Saturday, August 27, 2005

Thinking about the Sun

I spent last evening at a childrens' concert. You know the sort of thing, you sit watching a dozen or so little children graded in sizes presenting little performances, followed by another dozen or so little children presenting another little performance. And so on.

Everyone is marking time really, the children are lovely but the seats are uncomfortable, the sound system is erratic and we're all waiting to see our own kids on the stage. None of us, of course, can contain the sudden pang, almost painful, when the tiniest children are ushered on to sing a song. The sight and sound of these littlest ones on their very best behaviour brings us to our knees.

The theme of the evening was Cosmic Conundrum

We heard songs about the Sun, Moon and Stars - the Age of Aquarius, Gooday Sunshine and the wonderful standard, Blue Moon. To tell you the truth I can't recall all of the other songs, the children I had come to see were only involved with the songs mentioned.

All of this made me think about the Sun, and the ways we have regarded this giant nuclear reactor over the ages. I never understood the significance of Midwinter until I experienced it in England, a long way from home in a cold dark country where I could never ever, no matter what I did, get warm. I still wonder how it's possible, in a place where water can actually freeze in the tap, to raise the energy necessary to speak more than a few words much less come up with something along the lines of 'Tyger! Tyger! burning bright In the forest of the night, What immortal hand or eye Could frame thy fearful symmetry?'. A mystery indeed.

In Australia the Sun is She. A woman who awakes daily in her camp in the east, lights a fire, and prepares the bark torch she will carry across the sky. Before setting out, she paints herself with red ochre, which she spills, colouring the clouds red. Upon reaching the west, she reapplies her paint, again spilling reds and yellows in the sky. The Sun Woman then begins a long passage under the ground back to her camp in the east. During this subterranean journey her torch warms the earth, causing plants to grow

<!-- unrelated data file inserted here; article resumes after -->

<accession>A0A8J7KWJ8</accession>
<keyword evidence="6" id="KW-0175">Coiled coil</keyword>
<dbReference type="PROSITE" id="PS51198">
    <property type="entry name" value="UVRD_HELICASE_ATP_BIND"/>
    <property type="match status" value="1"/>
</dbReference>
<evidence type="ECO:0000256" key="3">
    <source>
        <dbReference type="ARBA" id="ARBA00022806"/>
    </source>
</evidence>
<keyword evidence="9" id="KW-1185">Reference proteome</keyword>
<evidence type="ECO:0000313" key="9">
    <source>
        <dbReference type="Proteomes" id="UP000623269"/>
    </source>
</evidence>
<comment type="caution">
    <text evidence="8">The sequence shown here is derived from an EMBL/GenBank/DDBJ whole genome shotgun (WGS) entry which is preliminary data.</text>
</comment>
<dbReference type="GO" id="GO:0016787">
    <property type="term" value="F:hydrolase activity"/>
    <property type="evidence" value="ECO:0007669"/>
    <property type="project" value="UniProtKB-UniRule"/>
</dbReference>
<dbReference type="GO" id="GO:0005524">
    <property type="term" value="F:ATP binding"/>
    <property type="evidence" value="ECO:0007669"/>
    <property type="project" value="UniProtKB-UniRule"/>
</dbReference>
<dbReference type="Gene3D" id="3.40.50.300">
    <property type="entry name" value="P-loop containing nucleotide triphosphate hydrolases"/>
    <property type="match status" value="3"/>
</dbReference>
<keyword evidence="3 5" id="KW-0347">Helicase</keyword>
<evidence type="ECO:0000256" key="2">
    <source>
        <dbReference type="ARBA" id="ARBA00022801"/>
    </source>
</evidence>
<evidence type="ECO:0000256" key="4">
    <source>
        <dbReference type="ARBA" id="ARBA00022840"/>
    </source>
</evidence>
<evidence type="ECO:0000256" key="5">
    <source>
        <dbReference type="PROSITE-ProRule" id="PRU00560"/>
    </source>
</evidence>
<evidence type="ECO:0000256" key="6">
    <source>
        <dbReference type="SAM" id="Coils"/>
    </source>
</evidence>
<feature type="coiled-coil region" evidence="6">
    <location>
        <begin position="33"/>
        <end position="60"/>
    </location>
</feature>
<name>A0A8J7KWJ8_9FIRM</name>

In the Hollow Hills

If you want to enter the Hollow Hills even though you know what may befall you ....

First, before you decide to take the chance anyway, visit The Hollow Hills

Saturday, August 06, 2005

Mysterious Places on google earth

The mysterious places aren't so mysterious when seen on google earth. Indeed some of them are practically invisible.

Here's the co-ordinates of some well known ancient places, just copy them into the google earth search and you wil be taken there instantly

Nazca Lines: -14.73, -75.14
Where are they? Nothing like Von Daniken said

Giza Pyramids/Sphinx: 29.975, 31.13
by far the most impressive

Stonehenge: 51.004, -1.018
once again, where is it?

Rapa Nui (Easter Island): -27.11, -109.35
just an ocean, can you even see the island?

Troy: 39.955, 26.24
or the beaches of useless fruitless avoidable death to Australians (credit for the needless slaughter goes to Winston Churchill)

If you have found some ancient places, please let me know. Likewise if you can actually see anything

Thursday, August 04, 2005

Nine Mile Canyon

Located in a remote part of Utah, Nine Mile Canyon is often called “the world’s longest art gallery” as it contains more than 10,000 images carved onto canyon walls by Native Americans. The canyon also contains many historic sites – including stagecoach stations, settlers’ cabins, ranches, and iron telegraph poles installed by the famed 19th-century Buffalo Soldiers – that stand as reminders of the area’s pioneer history. Now this historic canyon is under increasing pressure from tourism, recreation, and energy development that threaten its significant prehistoric and historic resources

Nine Mile Canyon

Tuesday, August 02, 2005

Ancient date palm sprouts again

Israeli researchers have germinated a sapling date palm from seeds 2,000 years old

The seeds were found in archeological excavations at Masada, the desert mountain fortress where ancient Jewish rebels chose suicide over capture by Roman legions in CE 73. Carbon dating of a fragment from the Masada seeds put their age at between 1,940 and 2,040 years - indeed the oldest seeds ever brought back to life.

Stonehenge latest

Stonehenge has always mystified.

Julius Caesar thought it was the work of druids, medieval scholars believed it was the handiwork of Merlin, while local folk tales simply blamed the devil. Now scientists are demanding a full-scale research programme be launched to update our knowledge of the monument and discover precisely who built it and its burial barrow graves

Story at

And lovely photos of Stonehenge at